Baptists, others await ruling on mandate accommodation
Lawyers for GuideStone Financial Resources, the Roman Catholic order known as the Little Sisters of the Poor and other ministries told the high court Wednesday an accommodation for religious nonprofits to the Obama administration's abortion/contraception mandate violates religious freedom rights by coercing complicity in providing potentially abortion-inducing drugs and devices. GuideStone, the Southern Baptist Convention's health and financial benefits entity, and two of the ministries it serves, as well as three Baptist universities, are among the challengers to the accommodation.
The Supreme Court is expected to issue an opinion before the end of its term, which normally is in late June.
GuideStone President O.S. Hawkins, who attended the arguments, encouraged prayer for the court afterward.
"We are thankful for the opportunity to make our case before the High Court and pray for wisdom for the justices and favor in the outcome," Hawkins said in a written release. "We are thankful for the prayers of so many in our Southern Baptist and broader evangelical family; this is the time to continue praying for these men and women who will render the verdict."
Russell Moore, president of the Southern Baptist Ethics & Religious Liberty Commission (ERLC), pointed to the pending decision's importance for the church and the country.
"Religious liberty shouldn't be a partisan issue," Moore told Baptist Press in written comments. "It matters to every single American, both to people of faith and to people of no faith, that the government not be empowered to force citizens to act contrary to their conscience.
"A state that can intrude on the beliefs of some people is one that can steamroll the rights of all," he said. "That's why this case matters, and that's why getting it right is so important, not just for the church but for the country."
The abortion/contraception mandate -- a federal regulation issued to help implement the 2010 health-care reform law -- requires employers to provide for their workers federally approved contraceptives, including ones with mechanisms that can potentially induce abortions. Those who refuse to abide by the requirement face fines in the millions of dollars.
The Department of Health and Human Services (HHS) provided an exemption to the mandate for churches and their auxiliaries but did not extend it to non-church-related, nonprofit organizations that object.
HHS issued an accommodation for religious nonprofits, but many of those ministries or institutions have found it unacceptable. They contend it still makes them complicit in covering contraceptives and potentially abortion-causing drugs. HHS requires them to provide written notification they meet the requirements for an accommodation, which forces the nonprofit's insurer or a third-party administrator to provide contraceptive coverage.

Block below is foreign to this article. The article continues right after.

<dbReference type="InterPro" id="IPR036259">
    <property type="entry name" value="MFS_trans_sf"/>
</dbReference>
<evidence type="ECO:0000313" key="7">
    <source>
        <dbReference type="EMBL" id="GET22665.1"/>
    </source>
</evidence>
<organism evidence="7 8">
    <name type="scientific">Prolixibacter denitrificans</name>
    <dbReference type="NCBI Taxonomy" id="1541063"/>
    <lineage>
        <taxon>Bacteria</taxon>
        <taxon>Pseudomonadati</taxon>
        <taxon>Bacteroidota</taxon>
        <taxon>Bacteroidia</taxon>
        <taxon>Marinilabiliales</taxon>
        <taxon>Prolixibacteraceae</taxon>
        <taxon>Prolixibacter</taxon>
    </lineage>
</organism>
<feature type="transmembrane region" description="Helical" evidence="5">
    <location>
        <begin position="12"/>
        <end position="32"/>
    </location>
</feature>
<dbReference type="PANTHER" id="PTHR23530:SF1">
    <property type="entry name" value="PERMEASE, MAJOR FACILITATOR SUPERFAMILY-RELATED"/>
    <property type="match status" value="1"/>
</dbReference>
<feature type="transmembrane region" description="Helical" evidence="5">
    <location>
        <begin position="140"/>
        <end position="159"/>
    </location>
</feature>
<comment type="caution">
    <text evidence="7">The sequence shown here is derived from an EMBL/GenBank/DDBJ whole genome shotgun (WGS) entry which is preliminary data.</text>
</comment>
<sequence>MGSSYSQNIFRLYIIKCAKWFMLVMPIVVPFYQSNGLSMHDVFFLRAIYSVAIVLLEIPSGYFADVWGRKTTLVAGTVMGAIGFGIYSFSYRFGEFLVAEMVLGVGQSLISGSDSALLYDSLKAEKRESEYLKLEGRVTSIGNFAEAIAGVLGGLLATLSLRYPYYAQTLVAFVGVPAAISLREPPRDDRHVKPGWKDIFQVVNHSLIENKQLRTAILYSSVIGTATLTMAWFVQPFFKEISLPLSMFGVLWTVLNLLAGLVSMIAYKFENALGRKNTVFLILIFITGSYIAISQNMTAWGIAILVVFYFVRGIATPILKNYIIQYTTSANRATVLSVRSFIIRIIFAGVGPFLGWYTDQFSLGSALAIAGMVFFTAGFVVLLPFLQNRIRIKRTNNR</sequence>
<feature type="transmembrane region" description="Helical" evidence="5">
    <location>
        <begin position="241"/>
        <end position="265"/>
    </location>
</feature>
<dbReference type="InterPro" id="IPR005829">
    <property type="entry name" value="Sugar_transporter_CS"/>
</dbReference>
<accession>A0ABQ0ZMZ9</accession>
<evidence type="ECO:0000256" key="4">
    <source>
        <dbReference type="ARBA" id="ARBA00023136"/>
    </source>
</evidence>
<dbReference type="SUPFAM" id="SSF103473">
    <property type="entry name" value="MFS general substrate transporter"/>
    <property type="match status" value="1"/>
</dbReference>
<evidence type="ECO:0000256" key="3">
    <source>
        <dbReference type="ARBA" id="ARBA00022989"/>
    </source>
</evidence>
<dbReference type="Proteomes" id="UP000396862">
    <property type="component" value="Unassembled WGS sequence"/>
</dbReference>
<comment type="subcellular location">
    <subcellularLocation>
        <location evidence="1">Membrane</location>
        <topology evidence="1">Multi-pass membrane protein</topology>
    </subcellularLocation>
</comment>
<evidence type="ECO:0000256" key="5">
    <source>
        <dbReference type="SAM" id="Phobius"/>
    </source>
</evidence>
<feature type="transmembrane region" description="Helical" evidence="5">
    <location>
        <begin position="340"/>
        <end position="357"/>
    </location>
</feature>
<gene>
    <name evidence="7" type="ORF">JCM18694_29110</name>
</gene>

The federally approved contraceptives for which coverage is required include the intrauterine device (IUD) and such drugs as Plan B, the "morning-after" pill. Both the IUD and "morning-after" pill possess post-fertilization mechanisms that potentially can cause abortions by preventing implantation of tiny embryos. The rule also covers "ella," which -- in a fashion similar to the abortion drug RU 486 -- can even act after implantation to end the life of the child.
While the ideological split between the court's conservatives and liberals seemed to break evenly during oral arguments, lawyers supporting the religious ministries challenging the accommodation observed some encouraging signs inside the courtroom.
Some of the liberal associate justices -- Stephen Breyer, Sonia Sotomayor and Elena Kagan -- expressed either uncertainty on where to draw lines on protecting religious freedom or an understanding of the difficulty for the religious organizations, said lawyers for the Becket Fund for Religious Liberty and Alliance Defending Freedom (ADF).
Meanwhile, justices in the ideological middle or other end of the court -- Chief Justice John Roberts, Samuel Alito and even perennial swing vote Anthony Kennedy -- "indicated they understood this is an easy case under the Religious Freedom Restoration Act," said Adele Keim, counsel for the Becket Fund.
The justices are seeking to determine if the accommodation violates the 1993 Religious Freedom Restoration Act, which bars the federal government from substantially burdening free exercise of religion unless it can demonstrate it has a "compelling interest" and is using the "least restrictive means" to further that interest.
The federal government "just has no case," since it has exempted plans covering one in three Americans, including its own Tricare plan for military families, Keim told BP outside the Supreme Court building.